3.2. The [monami] stanza.

One one stanza entitled "monami" is allowed: subsequent monami stanzas will be silently ignored. The MonAMI section describes how MonAMI-core should run.

3.2.1. Logging Messages from MonAMI

MonAMI provides messages containing information about events that occur during runtime. The destination of these messages is controlled by a set of configuration parameters that all begin with "log".

Each message has a severity; the four severity levels are:


no further execution is possible, MonAMI will stop immediately.


something went wrong. It is possible to continue running but with (potentially) reduced functionality. Errors might be rectified by altering MonAMI configuration.


a message that, whilst not indicating that there was an error, is part of a limited commentary that might be useful in deciphering apparently bizarre behaviour.


a message that is useful in determining why some internal inconsistency has arisen. The information provided is tediously verbose and only likely of use when finding problems within the MonAMI program and plugins.

The destination of messages (and whether certain messages are ignored) can be configured on the command line, or within the [monami] section of the configuration file.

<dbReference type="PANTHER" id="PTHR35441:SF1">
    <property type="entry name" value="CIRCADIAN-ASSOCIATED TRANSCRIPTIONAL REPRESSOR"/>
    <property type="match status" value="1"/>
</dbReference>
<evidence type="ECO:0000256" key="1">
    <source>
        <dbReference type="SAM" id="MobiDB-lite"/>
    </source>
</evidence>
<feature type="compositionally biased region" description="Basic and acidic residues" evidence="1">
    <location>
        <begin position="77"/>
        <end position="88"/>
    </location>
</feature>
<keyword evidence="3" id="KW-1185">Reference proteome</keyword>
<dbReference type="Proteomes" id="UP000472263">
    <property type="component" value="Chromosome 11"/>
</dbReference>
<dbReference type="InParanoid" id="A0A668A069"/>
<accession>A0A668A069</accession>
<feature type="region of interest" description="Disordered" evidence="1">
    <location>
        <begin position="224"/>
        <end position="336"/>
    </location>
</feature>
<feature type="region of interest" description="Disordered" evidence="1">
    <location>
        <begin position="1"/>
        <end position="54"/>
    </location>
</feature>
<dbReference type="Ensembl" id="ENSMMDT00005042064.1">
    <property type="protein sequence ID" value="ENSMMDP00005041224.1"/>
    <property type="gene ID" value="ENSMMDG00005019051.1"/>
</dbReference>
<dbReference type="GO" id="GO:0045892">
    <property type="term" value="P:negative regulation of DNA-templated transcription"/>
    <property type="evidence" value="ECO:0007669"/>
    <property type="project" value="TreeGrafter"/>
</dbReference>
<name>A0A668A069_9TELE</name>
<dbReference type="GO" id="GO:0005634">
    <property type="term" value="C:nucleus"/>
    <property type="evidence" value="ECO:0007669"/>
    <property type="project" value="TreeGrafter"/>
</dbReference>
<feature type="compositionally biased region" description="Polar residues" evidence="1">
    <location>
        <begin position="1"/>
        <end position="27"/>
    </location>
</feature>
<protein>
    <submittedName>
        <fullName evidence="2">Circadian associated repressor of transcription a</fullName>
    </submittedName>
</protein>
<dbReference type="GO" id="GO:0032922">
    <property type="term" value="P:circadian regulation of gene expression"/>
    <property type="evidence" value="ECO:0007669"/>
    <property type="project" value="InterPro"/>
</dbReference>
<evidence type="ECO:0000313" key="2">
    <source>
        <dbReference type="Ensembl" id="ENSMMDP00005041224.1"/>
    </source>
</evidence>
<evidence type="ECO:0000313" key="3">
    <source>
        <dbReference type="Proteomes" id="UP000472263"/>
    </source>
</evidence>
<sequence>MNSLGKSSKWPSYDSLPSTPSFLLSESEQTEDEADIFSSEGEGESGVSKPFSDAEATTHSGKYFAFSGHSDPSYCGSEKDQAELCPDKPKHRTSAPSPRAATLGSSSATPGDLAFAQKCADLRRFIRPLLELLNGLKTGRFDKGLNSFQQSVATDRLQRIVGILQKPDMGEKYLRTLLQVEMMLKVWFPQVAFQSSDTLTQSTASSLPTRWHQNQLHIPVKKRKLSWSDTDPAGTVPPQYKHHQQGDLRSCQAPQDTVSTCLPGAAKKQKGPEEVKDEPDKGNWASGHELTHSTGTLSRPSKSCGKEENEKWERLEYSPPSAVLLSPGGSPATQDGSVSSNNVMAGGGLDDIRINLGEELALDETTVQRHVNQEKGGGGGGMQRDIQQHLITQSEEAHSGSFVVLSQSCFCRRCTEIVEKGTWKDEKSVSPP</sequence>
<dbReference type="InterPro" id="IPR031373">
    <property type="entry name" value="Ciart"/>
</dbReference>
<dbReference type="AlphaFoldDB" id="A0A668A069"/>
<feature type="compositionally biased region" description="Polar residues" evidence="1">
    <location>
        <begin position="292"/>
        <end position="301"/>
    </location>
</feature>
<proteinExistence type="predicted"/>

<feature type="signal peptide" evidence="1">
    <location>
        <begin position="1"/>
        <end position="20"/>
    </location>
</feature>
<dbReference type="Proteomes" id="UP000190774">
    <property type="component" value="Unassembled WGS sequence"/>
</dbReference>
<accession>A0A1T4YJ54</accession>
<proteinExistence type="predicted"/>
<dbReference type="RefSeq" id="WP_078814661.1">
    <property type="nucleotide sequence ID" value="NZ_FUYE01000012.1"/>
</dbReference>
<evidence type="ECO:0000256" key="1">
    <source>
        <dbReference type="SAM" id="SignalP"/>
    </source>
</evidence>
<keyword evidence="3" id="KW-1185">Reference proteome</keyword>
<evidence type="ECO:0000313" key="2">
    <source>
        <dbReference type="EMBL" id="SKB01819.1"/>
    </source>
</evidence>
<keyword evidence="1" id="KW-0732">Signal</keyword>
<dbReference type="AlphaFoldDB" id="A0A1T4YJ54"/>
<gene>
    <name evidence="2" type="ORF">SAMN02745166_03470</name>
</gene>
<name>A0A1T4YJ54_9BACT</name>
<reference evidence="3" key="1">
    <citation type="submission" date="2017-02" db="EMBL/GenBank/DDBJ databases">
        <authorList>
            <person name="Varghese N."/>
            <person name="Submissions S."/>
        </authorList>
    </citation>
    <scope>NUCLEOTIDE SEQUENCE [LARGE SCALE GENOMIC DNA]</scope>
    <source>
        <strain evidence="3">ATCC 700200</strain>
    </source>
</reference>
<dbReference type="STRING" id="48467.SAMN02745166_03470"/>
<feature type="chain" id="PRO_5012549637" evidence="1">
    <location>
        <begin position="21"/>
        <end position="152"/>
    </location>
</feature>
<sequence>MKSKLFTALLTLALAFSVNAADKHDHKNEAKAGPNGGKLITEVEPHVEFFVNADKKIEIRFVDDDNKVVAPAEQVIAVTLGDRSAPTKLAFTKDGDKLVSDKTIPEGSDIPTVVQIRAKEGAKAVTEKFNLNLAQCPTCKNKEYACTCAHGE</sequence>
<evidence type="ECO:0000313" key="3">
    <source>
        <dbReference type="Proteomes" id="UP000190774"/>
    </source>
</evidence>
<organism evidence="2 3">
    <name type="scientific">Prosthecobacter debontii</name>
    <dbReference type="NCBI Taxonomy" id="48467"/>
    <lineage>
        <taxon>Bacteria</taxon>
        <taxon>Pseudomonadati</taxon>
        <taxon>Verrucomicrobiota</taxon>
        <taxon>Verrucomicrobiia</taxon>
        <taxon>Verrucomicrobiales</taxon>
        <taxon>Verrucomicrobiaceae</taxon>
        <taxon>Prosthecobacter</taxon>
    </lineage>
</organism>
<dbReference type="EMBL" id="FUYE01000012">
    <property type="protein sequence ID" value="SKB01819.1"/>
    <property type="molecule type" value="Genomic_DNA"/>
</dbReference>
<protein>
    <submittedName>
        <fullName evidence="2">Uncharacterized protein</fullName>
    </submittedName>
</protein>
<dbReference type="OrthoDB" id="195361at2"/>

Normally, a user is only interested in "critical" and "error" messages. If MonAMI is not working correctly, then examining the messages with "info" severity might provide a clue. Supplying the -v command-line option tells MonAMI to return info messages.

If MonAMI is running as a normal process (using the -f option), then critical and error messages are sent to standard error (stderr) and other message severity levels are ignored. If MonAMI is running verbosely (using the -v option) then info messages are sent to standard output (stdout), if running more verbosely (with -vv) then the debug messages are also sent to stdout.

If MonAMI is running as a daemon (i.e. without the -f command-line option) then, by default, critical and error messages are sent to syslog (using the "daemon" facility), info is ignored (unless running with the verbose option: -v) and debug is ignored (unless running more verbosely: -vv). Any messages generated before MonAMI has detached itself are either sent to stdout, stderr or ignored.

Other destinations are defined as follows:

An absolute file location (i.e. beginning with "/")

This is treated as a file destination. The message is appended to the file, creating the file if necessary.


indicates the message should be sent to syslog daemon facility.


indicates the message should be ignored.


sends the message to standard-error output.


sends the message to standard output.

Some examples:

  # ignore all but critical errors
  log          = ignore
  log_critical = syslog
  # store critical and error messages in separate files
  log          = ignore
  log_critical = /var/log/monami/critical.log
  log_error    = /var/log/monami/error.log

3.2.2. Dropping root privileges